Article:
BY ALLISON LEVITSKY
Daily Post Staff Writer
In the age of national election hacking fears, the divisive decision to rename two Palo Alto middle schools inspired hundreds of questionable emails opposing the since-abandoned name Fred Yamamoto Middle School.
More than 300 emails from the domain termanjordanrenaming.net were delivered to the school board members between 2 a.m. and 2:46 a.m. on March 27, the day that dozens of parents lined up at the school board meeting to urge the trustees not to name Jordan or Terman middle school after Yamamoto.
Yamamoto was a Palo Alto High School graduate who was held in Japanese-American internment camps, then died in combat fighting for the U.S. in World War II. A vocal contingent of largely Chinese-American parents opposed the name because they said they associated it with Isoroku Yamamoto, the unrelated Japanese admiral who masterminded Pearl Harbor.
In an email to Deputy Superintendent Karen Hendricks that morning, board member Melissa Baten Caswell noted that all the emails came from almost identical email addresses.
Many of the emails had different names attached, but certain names appeared multiple times, Baten Caswell said. She was told that the emails came from a Google Drive program — a cloud storage and file backup service.
“We had a similar flurry a few days ago that all came from a similar email address (but different names) as well,” Baten Caswell said.
Pierre Schwob, a Paly parent, said the email firstname.lastname@example.org was used to “spoof” his actual email address in March, delivering emails to district officials and his family members that were made to look like they came from him.
Schwob examined the header of the email, a normally hidden part of email messages which identifies the message’s routing information, to determine that his email address had been used to impersonate him.
“The whole thing is bizarre,” Schwob told the Post. “I’m lost on the cost-benefit to go to all these efforts for a name change. I just don’t get it.”
Schwob said he didn’t know why he had been targeted. Other than giving a few “pretty big gifts” to Palo Alto Partners in Education a few years ago, he’s not involved in school district politics.
Impersonation reported to FBI
Schwob reported the impersonation to the FBI’s cyber crime division and told district officials what had happened on March 27, the same day that the emails went out. He also changed all of his passwords, he said.
The fake email included Schwob’s name at the bottom and was sent to the school board, head of secondary education Sharon Ofek and former Mayor Le Levy, who chaired the citizens committee that recommended the name Yamamoto.
“I heard that ‘Yamamoto’ is a top candidate for the renaming of our middle schools. I hope you take a few minutes to Google the name and look at the result,” the phony email reads. “I understand there are many ‘Yamamoto’ (sic) in this world, but the most famous happens to be the notorious WWII criminal who was responsible for the bombing of Pearl Harbor that massacred thousands of American soldiers.”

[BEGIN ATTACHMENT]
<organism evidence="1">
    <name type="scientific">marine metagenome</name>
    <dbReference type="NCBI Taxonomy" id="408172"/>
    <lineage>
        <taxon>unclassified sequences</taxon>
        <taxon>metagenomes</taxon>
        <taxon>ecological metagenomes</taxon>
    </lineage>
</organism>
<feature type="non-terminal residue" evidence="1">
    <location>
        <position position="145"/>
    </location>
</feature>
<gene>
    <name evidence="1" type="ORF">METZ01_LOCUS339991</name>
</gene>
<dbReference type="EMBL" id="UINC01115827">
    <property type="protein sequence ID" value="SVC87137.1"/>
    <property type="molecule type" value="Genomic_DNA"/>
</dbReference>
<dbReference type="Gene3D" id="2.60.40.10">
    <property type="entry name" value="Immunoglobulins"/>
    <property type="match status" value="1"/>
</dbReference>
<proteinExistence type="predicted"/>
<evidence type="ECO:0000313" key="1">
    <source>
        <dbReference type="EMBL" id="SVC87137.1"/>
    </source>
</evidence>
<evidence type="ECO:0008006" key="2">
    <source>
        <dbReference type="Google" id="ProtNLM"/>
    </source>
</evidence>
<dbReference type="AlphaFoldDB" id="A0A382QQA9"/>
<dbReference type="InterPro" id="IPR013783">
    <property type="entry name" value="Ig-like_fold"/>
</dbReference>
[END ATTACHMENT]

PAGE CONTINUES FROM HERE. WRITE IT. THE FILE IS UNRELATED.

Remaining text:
Nearly identical emails to the phony one were sent by HongHai Shen, Huiling Gong, Jennifer Gu, Xuemei Bao, Jennifer Liu and Gang Han on March 16 and 17.
“I am sure you don’t want to associate our school to such a name and cause another (media) frenzy,” the doctored email from Schwob went on. “Why don’t we just choose a name that is associated with school location that has no political meaning, and settle down this issue once for all.”
On March 28, district Chief Technology Officer Derek Moore responded to Schwob and said that the domain termanjordanrenaming.net had been used to send hundreds of form-based emails over the prior week to different accounts within the district.
Activists passed out flyers to students
Other anti-Yamamoto activists passed out flyers to students and adults at Jordan and Terman middle schools on March 23, leading Hendricks and both schools’ principals to send a letter to parents reminding them that it’s illegal for adults to pass out flyers to students on campus without district approval.
Ultimately, the board heeded those parents’ concerns on March 27 and renamed Terman Middle School after former Palo Alto Councilwoman, bike advocate and Holocaust survivor Ellen Fletcher and Jordan Middle School after black Silicon Valley leader Frank Greene Jr.
The revelation about fake emails came in the 1,202-page release of emails between Hendricks, the board and department heads from March. The Post requested the emails on April 3, but the district didn’t release them until Nov. 14, contrary to a state law requiring public agencies to release public records within 10 days.
If the agency needs more time to process the records for release, it can request a 14-day extension, but the district made no such request.